National Champions and the Rise of protectionism from the East

Jaguar Land Rover(JLR) is reported to need around $400mn for its expansion plans in 2013 and it turns once again to the city state of Singapore.  TML holdings Pte, a wholly owned subsidiary of TATA motors has issued S$350Mn worth of notes at 4,25%. In addition, another TATA subsidiary, Abja Investment Co Pte, has raised S$300Mn at 4.95% there. Plans are on the anvil for a potential fund roadshow that will generate $ 1Bn for JLR.

What is about Singapore and the TATAs?  The story begins in in 1972, when JRD Tata was asked by Lee Kuan Yew to set up a precision engineering unit and a training institute. In time, the Tatas would sit on the board of Temasek,the Singapore Economic Development Board and the board of the Monetary Authority of Singapore.  Perhaps a common belief in mercantilism and the ‘state’ control of strategic industries was the key driver of the partnership. Tata would go one to invest in the state with the Indian government blessing.

The closeness of the TATAs to Singapore would prove beneficial in 2008 when Tata was bidding for JLR and this is where our story of eastern protectionism begins.

In February 2008, the Indian Army made a move towards seeking a replacement for the aging Czech owned TATRA platform for its Light Specialist Vehicle (LSV). TATA motors was pitted against Ford owned Land rover and it seemed that Land rover would be better placed to win the contract.The land rover offer was the multi-platform Defender which included a weapon platform for machine guns, a dedicated communications vehicle and optional ambulance operations. Although the TATAs were partners of the Indian Army from 1958 and a ‘national interest’ champion, the four military variants of the Defender—the backbone of the British Armed Forces was better placed to win the 55,000 vehicle deal.

But Land Rover was foreign owned . The Indian Army and by extension, t

he government wanted to reduce its dependence on imports, have

indigenous produced combat vehicles and own intellectual property rights for the source codes for any Vehicles, to prevent conflict of interest during any an insurgency.Automobile firms in private sector like the TATAs and Mahindras would now play a bigger role in the years ahead to spearhead the acquisition of assets,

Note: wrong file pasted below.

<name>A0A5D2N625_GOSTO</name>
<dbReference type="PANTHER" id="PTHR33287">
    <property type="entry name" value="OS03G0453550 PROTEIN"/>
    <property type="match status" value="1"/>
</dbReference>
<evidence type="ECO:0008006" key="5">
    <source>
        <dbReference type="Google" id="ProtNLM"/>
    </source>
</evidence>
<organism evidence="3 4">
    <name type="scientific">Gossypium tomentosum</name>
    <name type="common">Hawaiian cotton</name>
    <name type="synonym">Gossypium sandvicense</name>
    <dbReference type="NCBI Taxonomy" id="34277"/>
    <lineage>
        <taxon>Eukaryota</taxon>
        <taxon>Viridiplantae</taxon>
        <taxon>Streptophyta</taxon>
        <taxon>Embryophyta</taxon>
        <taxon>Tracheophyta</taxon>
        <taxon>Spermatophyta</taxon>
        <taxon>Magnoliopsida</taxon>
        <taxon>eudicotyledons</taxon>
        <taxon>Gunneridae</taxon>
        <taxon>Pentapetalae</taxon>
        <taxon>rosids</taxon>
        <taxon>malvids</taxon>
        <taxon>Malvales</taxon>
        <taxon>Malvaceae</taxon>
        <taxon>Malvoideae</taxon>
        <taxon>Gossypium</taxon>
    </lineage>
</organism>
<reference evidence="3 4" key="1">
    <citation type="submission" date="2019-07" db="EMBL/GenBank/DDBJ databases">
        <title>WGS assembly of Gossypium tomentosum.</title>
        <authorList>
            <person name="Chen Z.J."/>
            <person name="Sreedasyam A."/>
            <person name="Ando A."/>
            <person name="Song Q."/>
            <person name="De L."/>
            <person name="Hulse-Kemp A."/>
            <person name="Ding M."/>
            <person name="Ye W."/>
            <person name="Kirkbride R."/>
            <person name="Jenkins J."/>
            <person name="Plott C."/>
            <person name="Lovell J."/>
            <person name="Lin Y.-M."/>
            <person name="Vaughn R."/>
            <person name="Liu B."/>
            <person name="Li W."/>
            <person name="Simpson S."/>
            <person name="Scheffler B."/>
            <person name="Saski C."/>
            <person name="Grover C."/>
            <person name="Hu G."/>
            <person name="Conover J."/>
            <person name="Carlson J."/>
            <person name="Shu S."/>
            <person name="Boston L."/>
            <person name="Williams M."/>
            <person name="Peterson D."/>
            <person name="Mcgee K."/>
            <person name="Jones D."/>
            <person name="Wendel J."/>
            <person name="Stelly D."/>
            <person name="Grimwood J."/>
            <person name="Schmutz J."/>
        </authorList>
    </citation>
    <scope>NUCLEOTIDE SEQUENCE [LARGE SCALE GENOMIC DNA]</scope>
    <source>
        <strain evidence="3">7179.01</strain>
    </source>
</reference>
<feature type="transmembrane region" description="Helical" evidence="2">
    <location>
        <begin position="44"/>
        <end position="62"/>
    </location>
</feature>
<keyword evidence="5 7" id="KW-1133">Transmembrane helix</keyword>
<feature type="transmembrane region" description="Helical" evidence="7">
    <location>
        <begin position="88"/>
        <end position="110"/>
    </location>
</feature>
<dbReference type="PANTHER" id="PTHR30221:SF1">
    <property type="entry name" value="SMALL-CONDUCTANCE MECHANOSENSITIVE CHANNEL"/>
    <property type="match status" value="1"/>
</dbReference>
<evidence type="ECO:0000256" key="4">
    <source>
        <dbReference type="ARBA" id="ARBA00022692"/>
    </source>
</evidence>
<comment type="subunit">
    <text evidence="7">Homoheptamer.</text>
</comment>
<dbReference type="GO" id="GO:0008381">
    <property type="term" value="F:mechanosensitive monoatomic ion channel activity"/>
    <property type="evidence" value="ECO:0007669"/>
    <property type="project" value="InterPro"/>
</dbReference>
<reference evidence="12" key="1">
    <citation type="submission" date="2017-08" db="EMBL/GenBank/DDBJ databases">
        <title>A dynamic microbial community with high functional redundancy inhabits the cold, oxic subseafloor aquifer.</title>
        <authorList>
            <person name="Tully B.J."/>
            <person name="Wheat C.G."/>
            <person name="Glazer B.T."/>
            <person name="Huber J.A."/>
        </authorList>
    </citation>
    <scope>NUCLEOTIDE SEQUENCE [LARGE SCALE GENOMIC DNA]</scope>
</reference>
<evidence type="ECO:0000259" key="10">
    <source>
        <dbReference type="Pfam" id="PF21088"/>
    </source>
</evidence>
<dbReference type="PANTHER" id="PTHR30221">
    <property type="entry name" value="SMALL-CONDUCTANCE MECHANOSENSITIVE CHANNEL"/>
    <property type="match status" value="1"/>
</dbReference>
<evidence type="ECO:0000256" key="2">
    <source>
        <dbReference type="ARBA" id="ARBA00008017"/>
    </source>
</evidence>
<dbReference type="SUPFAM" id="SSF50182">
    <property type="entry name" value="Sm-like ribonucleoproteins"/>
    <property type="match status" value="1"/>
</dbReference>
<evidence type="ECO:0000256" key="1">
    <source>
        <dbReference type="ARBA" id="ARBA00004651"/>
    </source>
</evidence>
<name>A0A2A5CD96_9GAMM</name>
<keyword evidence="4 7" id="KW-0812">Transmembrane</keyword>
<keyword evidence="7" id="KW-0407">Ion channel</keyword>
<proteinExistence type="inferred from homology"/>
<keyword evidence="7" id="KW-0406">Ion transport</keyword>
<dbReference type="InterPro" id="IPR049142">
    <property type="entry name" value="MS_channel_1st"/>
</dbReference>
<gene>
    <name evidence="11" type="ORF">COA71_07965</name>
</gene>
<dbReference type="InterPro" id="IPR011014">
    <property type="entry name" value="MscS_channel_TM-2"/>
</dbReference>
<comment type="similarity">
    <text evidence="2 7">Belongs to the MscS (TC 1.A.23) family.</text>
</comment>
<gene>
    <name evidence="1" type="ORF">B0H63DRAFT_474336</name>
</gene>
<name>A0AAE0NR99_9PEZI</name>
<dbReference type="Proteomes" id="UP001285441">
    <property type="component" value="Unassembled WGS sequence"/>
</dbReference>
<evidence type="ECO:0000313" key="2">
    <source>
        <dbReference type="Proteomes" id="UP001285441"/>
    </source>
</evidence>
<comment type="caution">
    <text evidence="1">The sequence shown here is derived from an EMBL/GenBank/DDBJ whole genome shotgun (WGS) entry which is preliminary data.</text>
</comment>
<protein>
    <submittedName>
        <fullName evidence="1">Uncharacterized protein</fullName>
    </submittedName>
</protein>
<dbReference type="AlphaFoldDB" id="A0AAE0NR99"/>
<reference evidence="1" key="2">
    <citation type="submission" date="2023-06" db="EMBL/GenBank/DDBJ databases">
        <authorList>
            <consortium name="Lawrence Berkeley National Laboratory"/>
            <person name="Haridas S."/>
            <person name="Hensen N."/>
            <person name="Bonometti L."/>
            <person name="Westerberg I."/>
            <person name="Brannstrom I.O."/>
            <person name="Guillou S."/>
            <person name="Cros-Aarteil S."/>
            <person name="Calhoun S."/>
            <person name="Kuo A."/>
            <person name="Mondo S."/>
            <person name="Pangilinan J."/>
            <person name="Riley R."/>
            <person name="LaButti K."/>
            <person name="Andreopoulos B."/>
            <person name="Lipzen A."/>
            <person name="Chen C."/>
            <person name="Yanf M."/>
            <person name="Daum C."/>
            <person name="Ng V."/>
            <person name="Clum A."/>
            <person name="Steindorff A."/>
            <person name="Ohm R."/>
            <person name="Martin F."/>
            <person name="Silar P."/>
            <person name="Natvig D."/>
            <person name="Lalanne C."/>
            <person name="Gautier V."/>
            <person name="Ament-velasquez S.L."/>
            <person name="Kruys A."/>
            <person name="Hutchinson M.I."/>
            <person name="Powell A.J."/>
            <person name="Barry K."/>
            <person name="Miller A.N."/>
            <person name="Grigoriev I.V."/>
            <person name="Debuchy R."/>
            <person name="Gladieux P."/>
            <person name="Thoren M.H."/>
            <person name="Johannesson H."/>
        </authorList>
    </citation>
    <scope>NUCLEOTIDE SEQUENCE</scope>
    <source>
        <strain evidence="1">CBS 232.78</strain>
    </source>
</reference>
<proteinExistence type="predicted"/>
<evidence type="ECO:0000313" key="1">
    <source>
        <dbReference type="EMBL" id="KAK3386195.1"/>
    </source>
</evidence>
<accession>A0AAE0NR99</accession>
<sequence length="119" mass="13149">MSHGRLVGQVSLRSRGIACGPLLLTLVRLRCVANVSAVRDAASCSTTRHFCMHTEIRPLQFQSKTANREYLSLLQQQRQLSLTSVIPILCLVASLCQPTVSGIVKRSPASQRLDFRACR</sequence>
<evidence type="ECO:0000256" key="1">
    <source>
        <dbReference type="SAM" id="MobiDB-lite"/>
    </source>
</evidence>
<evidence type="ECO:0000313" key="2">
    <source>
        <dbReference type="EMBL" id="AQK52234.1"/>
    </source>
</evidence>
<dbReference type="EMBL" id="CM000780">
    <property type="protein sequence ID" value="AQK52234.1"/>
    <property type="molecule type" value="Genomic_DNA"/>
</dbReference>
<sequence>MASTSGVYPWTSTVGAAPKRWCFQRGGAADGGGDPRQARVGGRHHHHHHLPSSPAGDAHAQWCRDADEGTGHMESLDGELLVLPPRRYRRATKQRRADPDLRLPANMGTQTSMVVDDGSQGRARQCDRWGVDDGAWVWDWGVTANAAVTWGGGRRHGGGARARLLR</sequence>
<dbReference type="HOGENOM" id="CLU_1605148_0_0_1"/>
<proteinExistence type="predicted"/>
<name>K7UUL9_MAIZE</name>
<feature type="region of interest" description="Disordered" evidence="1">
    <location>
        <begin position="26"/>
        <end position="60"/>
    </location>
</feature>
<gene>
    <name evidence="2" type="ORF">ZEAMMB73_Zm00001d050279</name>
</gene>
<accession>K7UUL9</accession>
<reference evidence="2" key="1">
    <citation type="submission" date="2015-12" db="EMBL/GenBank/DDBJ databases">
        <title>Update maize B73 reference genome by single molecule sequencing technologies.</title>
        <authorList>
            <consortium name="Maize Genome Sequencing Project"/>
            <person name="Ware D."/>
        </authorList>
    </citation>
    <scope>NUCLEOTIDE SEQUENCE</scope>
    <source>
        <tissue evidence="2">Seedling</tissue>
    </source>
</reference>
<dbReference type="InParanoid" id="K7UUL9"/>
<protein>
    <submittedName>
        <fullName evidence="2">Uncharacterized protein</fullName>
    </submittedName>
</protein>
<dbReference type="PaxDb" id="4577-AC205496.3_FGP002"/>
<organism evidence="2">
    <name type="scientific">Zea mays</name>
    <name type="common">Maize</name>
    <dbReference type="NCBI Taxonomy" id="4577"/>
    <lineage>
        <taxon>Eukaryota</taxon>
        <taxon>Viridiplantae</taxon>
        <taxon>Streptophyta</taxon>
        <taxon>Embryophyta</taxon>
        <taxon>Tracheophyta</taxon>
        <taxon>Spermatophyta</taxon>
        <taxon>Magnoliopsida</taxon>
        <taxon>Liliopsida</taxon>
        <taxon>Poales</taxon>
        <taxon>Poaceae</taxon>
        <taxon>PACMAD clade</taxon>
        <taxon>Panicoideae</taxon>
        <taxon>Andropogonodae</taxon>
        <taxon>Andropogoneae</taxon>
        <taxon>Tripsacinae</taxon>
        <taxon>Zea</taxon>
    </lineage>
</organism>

The opportunity to have an Indian owned supplier to the Indian Army would come later in 2008.

As Ford began seeking suitors for Jaguar and Landrover, the TATAs would enter the race along with Mahindra. The business press had a field day reporting on the upstart from India trying to take over iconic British Brands.

Max Warburton, a leading global automotive analyst is reported to have termed it a ‘ romantic act’ on the part of an Anglophile. ”No one would make profits from Jaguar”. Ford knew that selling Jaguar would be difficult and insisted that both brands would be sold together.

TATA motors would go on to buy JLR using Singapore as the base for funds syndicated by a consortium led by  the State Bank of India and using a SPV set up there. Funds would come in from Royal Bank of Scotland, the Governments of India and Singapore, HSBC, CITIBANK, other Indian State owned financial houses and of course , Singapore’s sovereign fund, TEMASEK.

Why would the TATAs buy a loss making car brand in the recession of 2008? There was no operational synergy with TATA motors. Sentiments aside, it made no sense unless the real target was  Land Rover and the Indian Army’s need.

We now know that this was the reason. The Indian Army last week is reported to have completed field trials  of the Defender and Discovery  platforms.  The company has released a media statement that it expects to get over two-thirds of the $10bn business. In other words, around 42,000 new land rovers or almost 30% of current production targets  will be produced for one key customer.

Economic nationalism, supported by government institutions  is the new trade objective. Move over, the US and the traditional concept of imperialistic entry modes.

The East has perfected the art of economic warfare, if one is to  look critically at the many Chinese and Indian mega takeovers of strategic assets.

In the scheme of things, the Indians have been laughing all the way to the bank. Buying a strategic national interest resource for $2.3Bn using low cost global funds,then  turning the car business into profits on the basis of demand from emerging markets, and now owning a game changing capability.

A example of the rise of new protectionism from the East!